Kobo’s Daily Deal is Sidney Chambers and The Shadow of Death (The Grantchester Mysteries) by James Runcie for $1.99.

STILL AVAILABLE:  Kobo  has the Great Reads For $1.99 or Less promotion.

iTunes’ Weekly Bestsellers Under $4 includes The More You Ignore Me by Jo Brand for $1.99.

(A note on Daily Deals: All prices current at the time of posting and subject to change. Most items marked Daily Deals are good for only the day posted.

Many large promotions have discount pricing that is set by the publisher. This usually means that titles can be found at a discount price across most platforms (with iTunes sometimes being the exception). If you have a favorite retailer you like to patronize, check the title on that website. There is a good chance that they will be matching the sale price.)


Daily Links are interesting links I discover as I go about my online day. The frequency and number of links posted depend upon the daily news. I also post other, different links of interest on Twitter, Facebook, and on the Google Plus eBook Evangelist Page.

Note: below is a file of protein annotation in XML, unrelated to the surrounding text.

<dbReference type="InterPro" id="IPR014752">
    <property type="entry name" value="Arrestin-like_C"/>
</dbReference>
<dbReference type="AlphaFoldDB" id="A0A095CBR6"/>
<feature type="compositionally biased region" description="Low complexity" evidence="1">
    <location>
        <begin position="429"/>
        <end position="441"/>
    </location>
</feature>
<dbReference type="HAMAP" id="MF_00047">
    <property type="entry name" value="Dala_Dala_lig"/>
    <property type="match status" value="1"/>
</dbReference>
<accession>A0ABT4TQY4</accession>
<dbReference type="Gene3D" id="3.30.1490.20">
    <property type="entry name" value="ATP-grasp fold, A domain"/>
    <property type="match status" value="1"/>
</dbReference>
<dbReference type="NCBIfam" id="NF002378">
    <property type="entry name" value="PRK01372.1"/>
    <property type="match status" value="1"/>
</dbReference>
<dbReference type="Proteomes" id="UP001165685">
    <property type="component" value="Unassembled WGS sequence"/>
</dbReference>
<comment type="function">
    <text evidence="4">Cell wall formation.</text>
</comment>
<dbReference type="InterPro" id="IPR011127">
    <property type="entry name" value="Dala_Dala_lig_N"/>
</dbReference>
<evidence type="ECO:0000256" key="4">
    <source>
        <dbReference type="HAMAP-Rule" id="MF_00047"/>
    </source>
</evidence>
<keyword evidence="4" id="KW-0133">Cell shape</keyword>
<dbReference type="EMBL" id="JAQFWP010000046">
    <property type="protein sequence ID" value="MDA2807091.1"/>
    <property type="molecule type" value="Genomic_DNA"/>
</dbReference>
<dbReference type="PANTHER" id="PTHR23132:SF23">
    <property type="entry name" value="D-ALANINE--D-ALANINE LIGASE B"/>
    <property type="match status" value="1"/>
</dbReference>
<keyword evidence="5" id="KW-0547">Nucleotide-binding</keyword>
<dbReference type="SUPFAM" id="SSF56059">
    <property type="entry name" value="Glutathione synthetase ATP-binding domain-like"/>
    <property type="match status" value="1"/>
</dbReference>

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Peter Shandy mysteries sale

macleodProlific mystery writer Charlotte MacLeod has been called “America’s Agatha Christie”.  She wrote award winning cozy mysteries under both her own name and a pen name. One of her most entertaining mystery series was the Peter Shandy mysteries which featured botany professor Peter Shandy and his librarian wife, Helen solving mysteries in Balaclava County, Massachusetts.

Today, publisher Open Road Media has put five of the ten books in the series on sale for $2.99 each.  You can find the series at Amazon, Apple, Barnes and Noble, Kobo  and Google. The available titles are:

  • The Luck Runs Out
  • The Curse of the Giant Hogweed
  • Vane Pursuit
  • Something in the Water
  • Exit the Milkman

I also found An Owl Too Many for $1.99! That makes 6 of the 10 books for less than $2.99 each!

I LOVE it when a whole series is available as ebooks!

Enjoy!

Daily Links and Deals: Why You Try iPads and Quinoa So Readily, and Drop Them Just As Fast